I'd like to set up and administer a small network which would supply a captive portal where users type in a unique password and/or username to connect to the internet and to each others' computers, and which would subsequently allow an administrator (myself) to monitor/log browsing history.
I'm imagining a captive portal like the network at a coffee shop, or, on a bigger scale, at an airport, for which you must supply your email address before you can connect to the global internet. At school, we used the Bluesocket network (and we all hated it, but I think we were pushing the capacity to the max), which presented a login page something like this one - You've all seen it. Attempting to browse to another page simply caused a redirect to the original page. I understand that this setup allows my school (and the coffee shop, and airport) to track and manage users on a per-user basis.
I'd like to connect a dozen or fewer users. Right now, I have a small wireless LAN that simply provides a network with a hidden SSID and WPA encryption to prevent unauthorized use. There's a short list of simple logged in, logged out, and error messages provided by the router, but that's about it.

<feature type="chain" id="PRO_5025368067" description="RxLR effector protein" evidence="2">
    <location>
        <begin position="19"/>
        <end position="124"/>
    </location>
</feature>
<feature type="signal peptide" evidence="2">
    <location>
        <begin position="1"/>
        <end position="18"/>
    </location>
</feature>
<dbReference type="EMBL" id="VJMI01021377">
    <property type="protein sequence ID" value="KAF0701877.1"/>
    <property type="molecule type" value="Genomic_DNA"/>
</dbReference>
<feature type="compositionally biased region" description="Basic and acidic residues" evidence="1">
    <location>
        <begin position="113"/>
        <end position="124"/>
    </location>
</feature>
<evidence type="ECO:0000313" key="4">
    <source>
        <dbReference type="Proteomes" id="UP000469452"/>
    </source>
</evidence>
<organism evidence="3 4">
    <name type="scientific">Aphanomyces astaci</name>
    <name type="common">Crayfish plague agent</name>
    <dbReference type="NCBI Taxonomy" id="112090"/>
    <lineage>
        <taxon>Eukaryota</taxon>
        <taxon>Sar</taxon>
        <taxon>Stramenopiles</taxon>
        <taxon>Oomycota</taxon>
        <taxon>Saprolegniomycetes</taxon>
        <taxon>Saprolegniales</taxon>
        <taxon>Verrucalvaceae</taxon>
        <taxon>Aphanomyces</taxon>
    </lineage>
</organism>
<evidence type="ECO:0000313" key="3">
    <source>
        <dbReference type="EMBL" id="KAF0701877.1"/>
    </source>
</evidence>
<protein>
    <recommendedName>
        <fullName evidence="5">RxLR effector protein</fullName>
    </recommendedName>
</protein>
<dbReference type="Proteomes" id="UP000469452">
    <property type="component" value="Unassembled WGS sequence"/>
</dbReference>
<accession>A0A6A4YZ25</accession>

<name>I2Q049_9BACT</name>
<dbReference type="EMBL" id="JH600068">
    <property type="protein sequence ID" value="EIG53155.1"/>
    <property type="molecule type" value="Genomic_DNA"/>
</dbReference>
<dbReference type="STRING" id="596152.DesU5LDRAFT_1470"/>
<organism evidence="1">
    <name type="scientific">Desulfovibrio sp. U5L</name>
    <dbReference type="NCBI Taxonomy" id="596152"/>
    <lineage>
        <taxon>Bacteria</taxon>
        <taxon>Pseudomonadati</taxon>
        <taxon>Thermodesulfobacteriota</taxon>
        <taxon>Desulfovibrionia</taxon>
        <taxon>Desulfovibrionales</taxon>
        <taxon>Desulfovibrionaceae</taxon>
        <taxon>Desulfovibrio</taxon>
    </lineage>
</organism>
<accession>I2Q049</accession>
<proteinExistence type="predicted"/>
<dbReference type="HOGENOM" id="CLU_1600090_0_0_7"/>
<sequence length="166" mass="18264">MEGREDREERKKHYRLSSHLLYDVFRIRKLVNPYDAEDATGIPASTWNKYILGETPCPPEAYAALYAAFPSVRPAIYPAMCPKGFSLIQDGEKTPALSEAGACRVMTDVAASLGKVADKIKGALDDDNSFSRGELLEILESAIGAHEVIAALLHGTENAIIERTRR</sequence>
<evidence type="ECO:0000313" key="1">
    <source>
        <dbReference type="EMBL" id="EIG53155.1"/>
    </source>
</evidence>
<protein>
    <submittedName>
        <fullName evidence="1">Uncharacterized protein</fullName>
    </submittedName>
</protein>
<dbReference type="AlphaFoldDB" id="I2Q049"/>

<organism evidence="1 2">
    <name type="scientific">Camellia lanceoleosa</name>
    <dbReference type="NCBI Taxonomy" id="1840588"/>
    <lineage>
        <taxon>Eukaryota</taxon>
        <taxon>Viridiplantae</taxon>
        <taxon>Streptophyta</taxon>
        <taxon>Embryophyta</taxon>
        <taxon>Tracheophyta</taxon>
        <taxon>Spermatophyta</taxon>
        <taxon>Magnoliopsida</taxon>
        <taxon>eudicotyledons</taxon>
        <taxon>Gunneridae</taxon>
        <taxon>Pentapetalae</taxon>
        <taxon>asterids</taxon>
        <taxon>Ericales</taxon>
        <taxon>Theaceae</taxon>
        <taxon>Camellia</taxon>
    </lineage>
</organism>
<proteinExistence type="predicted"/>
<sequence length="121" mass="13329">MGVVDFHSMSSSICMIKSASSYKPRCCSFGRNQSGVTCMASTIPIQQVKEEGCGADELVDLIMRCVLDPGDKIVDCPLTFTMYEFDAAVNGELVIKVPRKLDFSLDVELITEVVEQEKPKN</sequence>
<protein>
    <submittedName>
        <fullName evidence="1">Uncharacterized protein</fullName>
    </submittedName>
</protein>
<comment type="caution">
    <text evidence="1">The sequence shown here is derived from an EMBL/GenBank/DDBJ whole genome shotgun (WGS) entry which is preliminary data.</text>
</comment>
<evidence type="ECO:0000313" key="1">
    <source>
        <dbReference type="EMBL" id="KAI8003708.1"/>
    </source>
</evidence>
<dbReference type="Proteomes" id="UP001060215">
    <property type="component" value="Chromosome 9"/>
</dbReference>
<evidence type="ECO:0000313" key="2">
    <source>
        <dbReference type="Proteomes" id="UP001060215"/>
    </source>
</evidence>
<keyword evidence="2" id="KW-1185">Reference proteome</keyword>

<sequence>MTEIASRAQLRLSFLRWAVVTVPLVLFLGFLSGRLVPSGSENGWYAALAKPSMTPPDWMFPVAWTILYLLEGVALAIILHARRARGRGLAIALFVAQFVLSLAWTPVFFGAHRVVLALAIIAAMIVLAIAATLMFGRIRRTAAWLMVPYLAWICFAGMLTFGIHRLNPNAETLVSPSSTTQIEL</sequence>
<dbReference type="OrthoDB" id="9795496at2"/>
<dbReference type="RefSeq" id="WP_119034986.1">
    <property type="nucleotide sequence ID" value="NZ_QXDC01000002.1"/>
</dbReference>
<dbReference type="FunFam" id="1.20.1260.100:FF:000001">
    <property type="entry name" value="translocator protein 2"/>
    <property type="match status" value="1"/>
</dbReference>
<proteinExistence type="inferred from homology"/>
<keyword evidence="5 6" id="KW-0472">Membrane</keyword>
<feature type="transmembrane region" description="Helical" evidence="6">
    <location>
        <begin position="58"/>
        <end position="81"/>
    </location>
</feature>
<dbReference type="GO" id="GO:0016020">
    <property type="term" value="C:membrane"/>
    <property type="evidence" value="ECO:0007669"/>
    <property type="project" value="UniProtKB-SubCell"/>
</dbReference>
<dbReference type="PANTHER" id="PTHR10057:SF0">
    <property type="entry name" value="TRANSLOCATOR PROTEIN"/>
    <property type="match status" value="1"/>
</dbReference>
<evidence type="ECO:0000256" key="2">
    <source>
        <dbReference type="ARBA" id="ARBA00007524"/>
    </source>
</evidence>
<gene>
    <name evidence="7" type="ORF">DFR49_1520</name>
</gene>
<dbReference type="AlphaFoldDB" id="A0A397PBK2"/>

For now, let's assume that I can establish a captive portal to allow login/logout. This seems fairly well documented. What must I do after this to record browsing history?
I'm open to suggestions ranging from
- Buy this better router (And load some sweet firmware), to
- Install this free software and share your connection through any always-on PC, to
- Dig up an old PC and use it as a dedicated server, configured thus.
The users would often be working from shared computers, so a MAC-address based approach won't work. Typical load would be 1-5 users at a time, but more users would be registered with the system. Let's try to keep the cost at or below $200.
EDIT: Two new terms I've learned are "captive portal" and "transparent caching/proxying". This, as I understand it, is how the coffeeshop/airport/university system works. Since that appears to be under control, let's move off of beginner networking terminology (sorry) and focus on implementations of these techniques for the small business or home.
FYI: I'm a computer engineer with experience in C and embedded systems. I'm computer literate, and enjoy learning new things, but I'm completely without experience in the networking sector.